The Goodman building was dry and shored up with actual soil running through most of the first floor on Friday on Southside Bethlehem.
It wasn’t always so for the property which is now seeing a $9.1 million public-private investment, celebrated with an afternoon ribbon-cutting ceremony.
“There were icicles of mold,” Arif M. Fazil, managing partner of Collaboration 3 LLC, owner of the building and a vacant lot next door at 30-32 E. Third St. “I can tell you the guy from the environment that we brought here, he was in awe…. There was mold growing in all directions. You could smell the stench outside.
It also affected the neighboring structure of the historic building erected in 1912 by Ben Goodman as a three-story furniture store.
Alvin Kanofsky, who taught physics for 50 years at nearby Lehigh University, bought the building and nearby land in 1986 and briefly operated a flea market there, before it sat vacant for more than 15 years, its electricity and water having been cut off for a long time. Kanofsky, who died in September 2019 at the age of 80, fought Bethlehem’s 2016 designation of the property as destroyed, with the city winning a long court battle and being named the property’s custodian in January 2017 even as Kanofsky in retained the property.
Through a call for tenders, city officials chose Collaboration 3 as the developer of the site. The partnership between Fazil’s D’Huy Engineering Inc., Alloy 5 Architecture and Skepton Construction purchased the building and vacant land from Kanofsky in August 2019, according to Northampton County property records.
Collaboration 3 invested $1.5 million in environmental remediation and structural upgrades to the existing 26,000 square foot building. On the vacant lot, there are plans to construct a new four-story 17,000 square foot building. The first floors of each will be for retail and restaurants, with the upper floors of the existing building planned as retail space and the adjacent three upper floors housing 12 market-priced apartments.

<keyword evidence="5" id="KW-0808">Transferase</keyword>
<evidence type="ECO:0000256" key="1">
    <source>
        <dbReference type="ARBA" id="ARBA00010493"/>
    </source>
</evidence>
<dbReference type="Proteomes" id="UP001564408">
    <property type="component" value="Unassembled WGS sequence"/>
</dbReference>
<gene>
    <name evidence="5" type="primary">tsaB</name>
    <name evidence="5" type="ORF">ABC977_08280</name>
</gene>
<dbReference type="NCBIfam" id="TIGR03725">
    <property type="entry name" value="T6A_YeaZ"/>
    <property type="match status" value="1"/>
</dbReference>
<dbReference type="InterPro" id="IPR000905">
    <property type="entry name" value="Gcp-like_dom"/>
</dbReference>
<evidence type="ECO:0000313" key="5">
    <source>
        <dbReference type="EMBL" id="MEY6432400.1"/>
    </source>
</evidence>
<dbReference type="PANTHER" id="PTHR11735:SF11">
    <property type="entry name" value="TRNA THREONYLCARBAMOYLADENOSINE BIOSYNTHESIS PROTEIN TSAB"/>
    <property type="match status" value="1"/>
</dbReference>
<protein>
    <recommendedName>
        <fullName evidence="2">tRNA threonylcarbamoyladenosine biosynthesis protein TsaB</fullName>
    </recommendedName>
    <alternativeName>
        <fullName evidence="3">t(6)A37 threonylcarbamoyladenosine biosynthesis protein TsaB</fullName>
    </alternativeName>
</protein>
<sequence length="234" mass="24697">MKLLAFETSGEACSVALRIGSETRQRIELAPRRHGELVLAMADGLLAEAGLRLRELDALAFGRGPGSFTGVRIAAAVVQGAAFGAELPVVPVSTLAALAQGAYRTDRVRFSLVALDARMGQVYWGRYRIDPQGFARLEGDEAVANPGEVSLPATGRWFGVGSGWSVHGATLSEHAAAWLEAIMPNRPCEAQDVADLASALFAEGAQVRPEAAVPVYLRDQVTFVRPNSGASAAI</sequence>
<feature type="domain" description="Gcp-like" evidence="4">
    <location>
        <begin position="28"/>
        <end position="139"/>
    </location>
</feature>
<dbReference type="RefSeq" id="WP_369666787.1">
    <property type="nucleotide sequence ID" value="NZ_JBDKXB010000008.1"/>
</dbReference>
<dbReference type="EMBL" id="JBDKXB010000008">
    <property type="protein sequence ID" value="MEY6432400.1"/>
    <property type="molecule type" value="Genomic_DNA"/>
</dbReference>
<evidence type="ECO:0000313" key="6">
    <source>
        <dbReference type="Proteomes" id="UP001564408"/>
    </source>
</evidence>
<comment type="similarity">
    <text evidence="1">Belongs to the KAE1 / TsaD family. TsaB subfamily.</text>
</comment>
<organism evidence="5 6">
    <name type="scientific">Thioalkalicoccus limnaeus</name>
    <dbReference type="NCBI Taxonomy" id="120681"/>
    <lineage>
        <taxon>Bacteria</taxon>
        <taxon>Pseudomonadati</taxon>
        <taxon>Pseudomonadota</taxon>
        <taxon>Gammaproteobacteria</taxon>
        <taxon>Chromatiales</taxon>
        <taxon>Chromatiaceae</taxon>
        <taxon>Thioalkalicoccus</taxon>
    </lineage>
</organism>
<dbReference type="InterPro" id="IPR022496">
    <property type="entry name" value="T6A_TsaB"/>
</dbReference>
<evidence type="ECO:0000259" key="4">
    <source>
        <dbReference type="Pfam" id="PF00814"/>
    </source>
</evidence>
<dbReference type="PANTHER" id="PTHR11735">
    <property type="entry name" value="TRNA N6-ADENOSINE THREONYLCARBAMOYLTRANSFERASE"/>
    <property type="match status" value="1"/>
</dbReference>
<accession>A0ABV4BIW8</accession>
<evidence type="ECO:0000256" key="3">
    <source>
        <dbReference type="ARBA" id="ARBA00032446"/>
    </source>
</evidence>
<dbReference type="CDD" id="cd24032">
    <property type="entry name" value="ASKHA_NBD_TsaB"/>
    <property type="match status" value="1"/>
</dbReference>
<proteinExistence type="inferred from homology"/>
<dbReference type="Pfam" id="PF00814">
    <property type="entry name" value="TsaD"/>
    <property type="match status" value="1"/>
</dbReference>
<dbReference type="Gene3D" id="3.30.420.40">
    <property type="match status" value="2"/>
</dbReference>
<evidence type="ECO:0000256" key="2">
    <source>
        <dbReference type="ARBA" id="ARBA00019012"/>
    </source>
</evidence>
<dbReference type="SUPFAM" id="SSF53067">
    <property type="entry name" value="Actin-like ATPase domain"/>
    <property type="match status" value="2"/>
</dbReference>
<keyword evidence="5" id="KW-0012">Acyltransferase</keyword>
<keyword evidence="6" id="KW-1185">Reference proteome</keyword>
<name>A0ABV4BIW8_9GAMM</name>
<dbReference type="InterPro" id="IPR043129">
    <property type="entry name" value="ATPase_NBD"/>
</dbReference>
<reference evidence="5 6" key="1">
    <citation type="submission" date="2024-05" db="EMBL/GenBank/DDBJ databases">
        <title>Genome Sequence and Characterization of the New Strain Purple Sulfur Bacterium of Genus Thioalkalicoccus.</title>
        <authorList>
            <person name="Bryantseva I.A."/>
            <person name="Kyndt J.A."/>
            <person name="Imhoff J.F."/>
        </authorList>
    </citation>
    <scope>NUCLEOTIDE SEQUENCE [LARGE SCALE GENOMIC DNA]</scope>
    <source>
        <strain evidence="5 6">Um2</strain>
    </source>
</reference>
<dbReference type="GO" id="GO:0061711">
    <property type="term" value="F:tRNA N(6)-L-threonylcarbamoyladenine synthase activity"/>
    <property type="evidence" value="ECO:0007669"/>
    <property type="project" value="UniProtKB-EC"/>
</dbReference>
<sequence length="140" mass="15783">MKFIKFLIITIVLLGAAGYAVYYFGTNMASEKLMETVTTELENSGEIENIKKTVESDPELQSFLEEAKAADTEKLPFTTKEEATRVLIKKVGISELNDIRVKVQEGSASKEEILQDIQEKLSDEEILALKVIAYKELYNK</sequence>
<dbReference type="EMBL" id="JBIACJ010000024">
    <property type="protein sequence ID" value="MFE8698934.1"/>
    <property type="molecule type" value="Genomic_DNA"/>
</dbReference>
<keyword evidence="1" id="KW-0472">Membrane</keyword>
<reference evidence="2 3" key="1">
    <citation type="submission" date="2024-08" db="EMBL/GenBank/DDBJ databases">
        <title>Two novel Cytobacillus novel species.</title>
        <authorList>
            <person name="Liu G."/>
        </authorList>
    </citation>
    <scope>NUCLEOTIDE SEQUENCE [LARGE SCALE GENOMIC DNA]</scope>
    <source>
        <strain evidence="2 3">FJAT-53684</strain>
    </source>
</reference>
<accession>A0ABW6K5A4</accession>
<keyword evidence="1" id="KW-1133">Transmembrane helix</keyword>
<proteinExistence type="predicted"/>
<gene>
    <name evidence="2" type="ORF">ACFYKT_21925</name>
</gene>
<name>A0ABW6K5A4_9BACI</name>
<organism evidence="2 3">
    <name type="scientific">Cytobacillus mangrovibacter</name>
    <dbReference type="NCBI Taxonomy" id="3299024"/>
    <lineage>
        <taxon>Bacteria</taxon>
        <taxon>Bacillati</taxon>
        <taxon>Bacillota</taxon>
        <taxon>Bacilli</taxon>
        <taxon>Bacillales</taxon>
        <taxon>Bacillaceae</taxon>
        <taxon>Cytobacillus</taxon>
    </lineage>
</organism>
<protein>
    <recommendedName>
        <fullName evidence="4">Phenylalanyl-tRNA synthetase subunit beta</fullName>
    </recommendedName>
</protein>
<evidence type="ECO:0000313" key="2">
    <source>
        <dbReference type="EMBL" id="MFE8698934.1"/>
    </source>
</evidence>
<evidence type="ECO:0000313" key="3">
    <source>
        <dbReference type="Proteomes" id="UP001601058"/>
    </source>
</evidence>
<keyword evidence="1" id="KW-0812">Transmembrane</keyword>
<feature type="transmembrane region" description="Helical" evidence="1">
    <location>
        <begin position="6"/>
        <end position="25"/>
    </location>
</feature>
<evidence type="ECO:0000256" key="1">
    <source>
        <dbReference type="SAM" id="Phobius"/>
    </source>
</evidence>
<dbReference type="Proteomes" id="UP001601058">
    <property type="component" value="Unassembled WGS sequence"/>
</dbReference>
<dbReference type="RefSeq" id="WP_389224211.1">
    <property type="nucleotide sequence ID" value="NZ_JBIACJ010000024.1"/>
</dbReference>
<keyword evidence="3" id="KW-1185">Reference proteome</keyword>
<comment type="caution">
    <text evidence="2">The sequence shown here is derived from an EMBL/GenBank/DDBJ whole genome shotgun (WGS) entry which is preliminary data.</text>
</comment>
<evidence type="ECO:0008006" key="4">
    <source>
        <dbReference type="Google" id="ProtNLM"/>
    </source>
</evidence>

Pennsylvania has invested $2 million in rehabilitation through the Redevelopment Assistance Program with support from the city and legislators from Lehigh Valley to Harrisburg. This same program released last month more than $30 million for additional projects in the Lehigh Valley.
“We really appreciate your vision and your investment in our community,” State Rep. Steve Samuelson, D-Northampton, told developers Friday. “It’s a dramatic improvement for the block, for the neighborhood, for our whole city and we look forward to it.”
“The Goodman Building project is another example of a public-private partnership that will bring significant economic and community development benefits to the city of Bethlehem and the Lehigh Valley,” said Sen. Boscola, D-Lehigh/Northampton, in A press release. .
Mayor J. William Reynolds stressed Friday that it was public and private collaboration that made the project possible. It is a significant building on Southside, where the city hosts many new residential and commercial developments while continuing efforts to ensure long-time residents can stay there.
“This is obviously a super, super important project for the city of Bethlehem,” he said. “It can be a magnificent building – it’s going to be – but the reason we’re here is because of this creativity and passion on the private side. This isn’t just a project that’s going to pay off. “Money is about the passion of what we can do with this corridor. What can we transform this area into? And that’s something the city is always going to sign up for.”
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Kurt Bresswein can be reached at [email protected].